In an increasingly rare moment of congressional bipartisanship, the Senate on Thursday passed a bill aimed at easing regulations on small companies and startups.
Senators approved the Jumpstart Our Business Startups Act, or JOBS bill, by a vote of 73-26, easily overriding opposition from a few top Democrats, including Senate Majority Whip Richard Durbin of Illinois, who argued the bill goes too far in suspending regulations intended to protect investors and consumers.
Republican leaders in the House pledged to immediately take up the bill next week allowing President Obama, who supports it, to sign it into law quickly. The Senate bill is very similar to one the House approved earlier with overwhelming bipartisan support.
"I intend to schedule a vote on the Senate-amended Jobs Act early next week so we can get this bipartisan jobs bill to the president's desk," House Majority Leader Eric Cantor, R-Va., announced immediately after the Senate approved the bill.
With the national unemployment rate hovering at 8.3 percent, Durbin and other opponents never had much of a chance of defeating the bill. Lawmakers from both parties, especially those facing tough re-election bids this fall, are eager to demonstrate to voters that they are working to fix the struggling economy. The Jobs Act makes such a promise, though there are no firm projections of how many jobs the legislation might actually create.
Sen. Pat Toomey, R-Pa., called the Jobs Act "one of the most constructive things we are going to do this year in that area."
The Obama administration also claimed some credit for legislation, saying in a statement the bill includes "key ideas the president proposed last fall that will help our small businesses and startups access capital they need to grow and create jobs."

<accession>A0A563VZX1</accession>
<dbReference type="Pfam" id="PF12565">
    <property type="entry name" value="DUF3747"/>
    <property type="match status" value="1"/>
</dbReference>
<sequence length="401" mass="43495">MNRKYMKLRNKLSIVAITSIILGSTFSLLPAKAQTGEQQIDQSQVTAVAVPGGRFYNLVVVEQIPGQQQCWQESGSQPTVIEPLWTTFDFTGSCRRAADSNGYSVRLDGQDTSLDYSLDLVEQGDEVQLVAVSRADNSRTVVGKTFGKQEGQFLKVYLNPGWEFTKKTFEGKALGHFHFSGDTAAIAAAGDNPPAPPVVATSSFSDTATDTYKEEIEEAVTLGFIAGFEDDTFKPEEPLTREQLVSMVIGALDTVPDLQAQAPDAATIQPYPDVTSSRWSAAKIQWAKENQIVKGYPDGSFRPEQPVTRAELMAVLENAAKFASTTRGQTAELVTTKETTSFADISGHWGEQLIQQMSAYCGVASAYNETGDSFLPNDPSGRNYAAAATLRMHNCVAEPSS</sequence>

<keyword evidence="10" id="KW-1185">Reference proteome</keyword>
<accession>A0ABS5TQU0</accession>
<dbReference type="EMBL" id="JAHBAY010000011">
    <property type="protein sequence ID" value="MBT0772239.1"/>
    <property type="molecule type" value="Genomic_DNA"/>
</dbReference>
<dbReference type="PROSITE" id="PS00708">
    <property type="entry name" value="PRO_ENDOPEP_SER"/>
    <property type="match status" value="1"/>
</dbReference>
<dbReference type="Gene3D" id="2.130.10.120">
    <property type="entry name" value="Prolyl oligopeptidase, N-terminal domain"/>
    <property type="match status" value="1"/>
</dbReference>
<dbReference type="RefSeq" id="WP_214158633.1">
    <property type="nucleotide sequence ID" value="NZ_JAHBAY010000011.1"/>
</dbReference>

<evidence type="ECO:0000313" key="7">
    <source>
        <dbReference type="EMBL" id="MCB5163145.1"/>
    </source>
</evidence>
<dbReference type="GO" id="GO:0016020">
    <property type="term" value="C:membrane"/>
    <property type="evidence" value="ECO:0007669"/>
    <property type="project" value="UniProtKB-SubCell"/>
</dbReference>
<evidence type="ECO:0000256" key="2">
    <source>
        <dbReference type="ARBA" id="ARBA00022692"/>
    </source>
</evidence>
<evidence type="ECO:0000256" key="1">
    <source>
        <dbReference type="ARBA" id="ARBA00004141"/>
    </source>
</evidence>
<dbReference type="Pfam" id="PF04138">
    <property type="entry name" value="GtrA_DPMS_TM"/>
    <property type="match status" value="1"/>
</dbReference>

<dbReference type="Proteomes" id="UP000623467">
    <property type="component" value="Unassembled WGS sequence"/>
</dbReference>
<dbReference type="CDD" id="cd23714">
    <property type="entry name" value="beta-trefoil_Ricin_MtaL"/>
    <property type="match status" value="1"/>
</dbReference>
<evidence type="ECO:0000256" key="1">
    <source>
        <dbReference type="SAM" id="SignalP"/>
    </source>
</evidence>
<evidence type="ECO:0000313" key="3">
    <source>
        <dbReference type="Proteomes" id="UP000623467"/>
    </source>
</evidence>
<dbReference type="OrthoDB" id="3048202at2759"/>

The bill aims to make it easier for small businesses to expand and add to their payrolls by exempting them from some of the rules and regulations that they must now comply with and which the bill's proponents say are stifling growth and job creation.
Small companies would find it easier to hold initial public offerings under the bill. They would be allowed to raise up to $50 million before Security Exchange Commission regulations and fees kick in. That's 10 times the current SEC threshold of $5 million.
The bill also allows small companies to forgo disclosure of their financial statements under SEC rules until they have 1,000 shareholders. That's an increase from the SEC's current threshold of 500 shareholders.
Toomey argued that initial public offerings have declined because the cost of pursuing capital in that way is prohibitively expensive and overly complicated for small and growing companies.
But opponents said the bill eliminates transparency and accountability measures written into law after the disastrous downfall of energy giant Enron, where accounting fraud resulted in widespread financial ruin for employees and investors.
Sen. Carl Levin, D-Mich., warned that the legislation carries major risks with little evidence it will help the economy.
"It will, however, take the cop off the beat relative to the activities of some huge banks and threaten grave damage to the honesty and integrity of our financial markets," Levin said.